The data were analysed to estimate the effect of the six arms in terms of deterrence, induced exophily, blood-feeding inhibition, and total mortality. The number of An. fluviatilis caught in each hut was recorded by day and checked for variance and mean. Logistic regression was used for proportional data and negative binomial regression was used for numeric data; adjustments were made for the effect of hut and sleeper (Stata software, Version 10). For overall comparison, untreated net (negative control) was kept as reference category. Further comparison between the treatment arms was made from the 95% confidence intervals of the incidence rate ratio (IRR) or odds ratios, as applicable. The mean per-hut density (PHD) of An. fluviatilis was compared between experimental huts and village huts using one way ANOVA. The number of occasions that recorded entry of the vector species into the experimental huts was compared between different arms using χ2 test. A ‘p’ value < 0.05 was considered as statistically significant.

Results

Species composition

A total of 216 collections were made from the experimental huts for each of the six experiment arms. In total, 1808 mosquitoes were collected and among them, An. fluviatilis formed 19.0%, An. culicifacies 15.7%, other anophelines 31.4%, and 33.8% was culicines. Since, the objective of the study was to evaluate the efficacy of MAGNet LN against the pyrethroid susceptible vector, An. fluviatilis, detailed analysis of data was carried out for this vector species only. However, the data collected for pyrethroid resistant An. culicifacies, the other vector species, present in the study area, are provided in Additional file 1.

Hut entry

The results of hut entry of An. fluviatilis for the six arms are presented in Table 1. With untreated net, there was no hut entry of An. fluviatilis on 102 occasions (out of 216 occasions/collections), whereas, in the treated arms: unwashed Duranet, Duranet washed 20 times, unwashed MAGNet, MAGNet washed 20 times and MAGNet washed 25 times, zero entry was observed on 201, 192, 194, 189 and 189 occasions, respectively signifying a marked deterrent effect of alpha-cypermethrin in the treated nets. The number of occasions of zero entry in the treated arms was significantly greater than the untreated arm (negative control) (p < 0.05 by χ2 test), but not significantly different from the positive control (unwashed Duranet) (p > 0.05 by χ2 test). While, 216 An. fluviatilis were collected from the untreated arm, only 128 were obtained from all the five treated arms (ranged from 16 to 30) from the 216 collections in each arm. The deterrent effect of the synthetic pyrethroid (SP) was further evidenced from the collection of seven An. fluviatilis inside the untreated net compared to none under the treated nets in spite of the presence of holes.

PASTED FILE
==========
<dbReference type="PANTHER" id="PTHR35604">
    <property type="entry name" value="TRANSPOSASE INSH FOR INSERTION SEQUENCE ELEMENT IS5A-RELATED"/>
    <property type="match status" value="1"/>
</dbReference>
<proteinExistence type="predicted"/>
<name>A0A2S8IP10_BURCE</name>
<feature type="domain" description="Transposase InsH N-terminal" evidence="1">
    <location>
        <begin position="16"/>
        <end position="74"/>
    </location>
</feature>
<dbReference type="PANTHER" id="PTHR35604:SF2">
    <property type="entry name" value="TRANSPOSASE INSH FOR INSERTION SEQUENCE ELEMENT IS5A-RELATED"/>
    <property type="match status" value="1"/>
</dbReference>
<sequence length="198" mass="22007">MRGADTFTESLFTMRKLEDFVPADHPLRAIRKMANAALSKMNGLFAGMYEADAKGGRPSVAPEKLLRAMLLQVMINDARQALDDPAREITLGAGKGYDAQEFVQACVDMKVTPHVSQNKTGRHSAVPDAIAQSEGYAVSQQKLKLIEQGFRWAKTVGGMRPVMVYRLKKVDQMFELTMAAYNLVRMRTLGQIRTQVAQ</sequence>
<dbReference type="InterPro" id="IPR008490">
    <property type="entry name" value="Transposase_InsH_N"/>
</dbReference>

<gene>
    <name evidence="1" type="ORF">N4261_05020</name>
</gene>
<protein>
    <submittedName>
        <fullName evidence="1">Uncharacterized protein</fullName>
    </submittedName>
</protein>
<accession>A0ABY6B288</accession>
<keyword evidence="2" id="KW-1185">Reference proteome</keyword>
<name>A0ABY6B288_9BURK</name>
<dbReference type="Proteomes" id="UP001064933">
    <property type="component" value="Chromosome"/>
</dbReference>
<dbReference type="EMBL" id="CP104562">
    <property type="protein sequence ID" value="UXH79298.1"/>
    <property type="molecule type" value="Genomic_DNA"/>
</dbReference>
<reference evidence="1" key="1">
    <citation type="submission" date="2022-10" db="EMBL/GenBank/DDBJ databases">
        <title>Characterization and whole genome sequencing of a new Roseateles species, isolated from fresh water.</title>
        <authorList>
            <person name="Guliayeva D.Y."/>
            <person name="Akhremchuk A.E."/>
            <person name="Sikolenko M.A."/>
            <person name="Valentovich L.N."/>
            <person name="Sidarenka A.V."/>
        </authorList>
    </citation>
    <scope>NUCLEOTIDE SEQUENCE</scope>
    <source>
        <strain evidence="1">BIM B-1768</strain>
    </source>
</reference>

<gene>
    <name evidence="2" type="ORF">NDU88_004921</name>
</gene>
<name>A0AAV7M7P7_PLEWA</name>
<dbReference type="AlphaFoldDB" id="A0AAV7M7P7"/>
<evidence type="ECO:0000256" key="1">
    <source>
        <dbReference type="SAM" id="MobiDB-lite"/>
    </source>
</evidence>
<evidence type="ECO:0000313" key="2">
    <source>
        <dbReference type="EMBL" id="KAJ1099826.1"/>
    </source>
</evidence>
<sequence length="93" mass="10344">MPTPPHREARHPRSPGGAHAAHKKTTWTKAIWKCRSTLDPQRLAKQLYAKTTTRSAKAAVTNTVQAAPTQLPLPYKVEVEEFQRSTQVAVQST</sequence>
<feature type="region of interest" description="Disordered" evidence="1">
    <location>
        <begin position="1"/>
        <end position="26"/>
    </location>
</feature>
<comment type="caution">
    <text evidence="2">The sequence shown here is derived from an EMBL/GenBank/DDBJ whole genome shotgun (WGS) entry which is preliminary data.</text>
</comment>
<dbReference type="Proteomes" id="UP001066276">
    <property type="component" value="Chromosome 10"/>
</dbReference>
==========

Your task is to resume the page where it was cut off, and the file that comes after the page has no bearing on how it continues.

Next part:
Table 1 Hut entry of Anopheles fluviatilis in treated and untreated arms

Negative binomial regression analysis revealed an over-dispersion of the hut entry (non-random) of An. fluviatilis [alpha that measures over-dispersion = 0.82 (95% CI 0.52–1.30), χ2 = 46.5, df = 5, p < 0.05] and justified the analysis using negative binomial regression as well. Overall, hut entry of the vector species differed significantly between the six experiment arms (χ2 = 230.16, df = 5, p < 0.05). Compared to the untreated arm, the hut entry was significantly reduced in all the treated arms (p < 0.05). Among the treated arms, the entry was the lowest with unwashed Duranet as observed from the IRR. However, the 95% CI for the IRR showed no significant difference in entry between the five treated arms indicating their comparable deterrent effect (Table 1) (Additional file 2).